Many people underestimate the amount of water they use. Here you have some interesting numbers related with that:

  1. Dishwasher: can use up to 16 gallons of water per cycle (old models). EnergyStar ® models use 6 gallons or less per wash cycle and also save electricity.
  2. Shower: A low-flow shower-head uses about two gallons a minute, or 20 gallons for a 10-minute shower. A standard shower-head uses 2.5 gallons a minute, or 25 gallons for 10 minutes.
  3. Toilet: water use can vary significantly. Older toilets can use 3.5, 5, or even up to 7 gallons of water with every flush. Federal plumbing standards now specify that new toilets can only use up to 1.6 gallons per flush (GPF), and there are high efficiency toilets that use up to 1.28 GPF.

In Massachusetts the estimated average of water use per person per day is around 75 gallons. For a family of 4 they have to be prepared to use 300 gallons per day of water (if you don’t have a large garden with an irrigation system).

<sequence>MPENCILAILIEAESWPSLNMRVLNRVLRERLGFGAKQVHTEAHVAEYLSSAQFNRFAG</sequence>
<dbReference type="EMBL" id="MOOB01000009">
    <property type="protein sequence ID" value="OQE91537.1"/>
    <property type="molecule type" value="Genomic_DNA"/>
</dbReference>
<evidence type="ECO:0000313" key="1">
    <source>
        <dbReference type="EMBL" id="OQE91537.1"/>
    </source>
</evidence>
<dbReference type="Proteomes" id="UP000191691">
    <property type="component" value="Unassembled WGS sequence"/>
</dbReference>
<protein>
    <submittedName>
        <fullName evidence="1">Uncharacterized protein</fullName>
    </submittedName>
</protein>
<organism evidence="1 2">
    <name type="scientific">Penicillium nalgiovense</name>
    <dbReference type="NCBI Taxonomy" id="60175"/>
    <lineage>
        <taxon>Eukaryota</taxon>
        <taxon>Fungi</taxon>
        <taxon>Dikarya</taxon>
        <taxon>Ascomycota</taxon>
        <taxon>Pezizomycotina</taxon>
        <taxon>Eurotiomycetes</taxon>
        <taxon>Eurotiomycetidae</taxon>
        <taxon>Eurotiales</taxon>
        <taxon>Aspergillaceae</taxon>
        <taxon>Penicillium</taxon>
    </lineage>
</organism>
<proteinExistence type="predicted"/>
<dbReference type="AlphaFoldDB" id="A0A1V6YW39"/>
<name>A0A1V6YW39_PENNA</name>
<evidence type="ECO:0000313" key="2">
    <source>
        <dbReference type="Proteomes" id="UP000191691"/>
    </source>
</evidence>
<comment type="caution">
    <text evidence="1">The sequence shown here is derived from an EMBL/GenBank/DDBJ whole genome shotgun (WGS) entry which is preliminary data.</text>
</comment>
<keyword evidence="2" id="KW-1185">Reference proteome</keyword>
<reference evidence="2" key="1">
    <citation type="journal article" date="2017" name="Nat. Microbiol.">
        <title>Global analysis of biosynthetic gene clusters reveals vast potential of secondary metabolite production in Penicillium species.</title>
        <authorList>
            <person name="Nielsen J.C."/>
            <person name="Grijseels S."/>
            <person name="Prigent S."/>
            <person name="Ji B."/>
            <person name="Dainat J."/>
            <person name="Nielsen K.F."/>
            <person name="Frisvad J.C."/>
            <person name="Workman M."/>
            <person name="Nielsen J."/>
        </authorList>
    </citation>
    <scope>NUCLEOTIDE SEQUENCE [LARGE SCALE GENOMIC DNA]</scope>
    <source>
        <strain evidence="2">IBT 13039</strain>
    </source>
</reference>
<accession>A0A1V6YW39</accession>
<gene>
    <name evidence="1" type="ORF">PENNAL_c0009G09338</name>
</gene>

Think about these numbers if you are installing a new well in your house.

Water use and population growth chart
Source: EPA website

Weather protection: the secret for you house health

To build a new house is not a big deal itself. Of course is a very demanding job, but if you are an organized person and like to control budgets you can do small projects by yourself. The difficult part is to work on building process and renovation projects that are expected to last forever. Or, at least, for the next 50 years.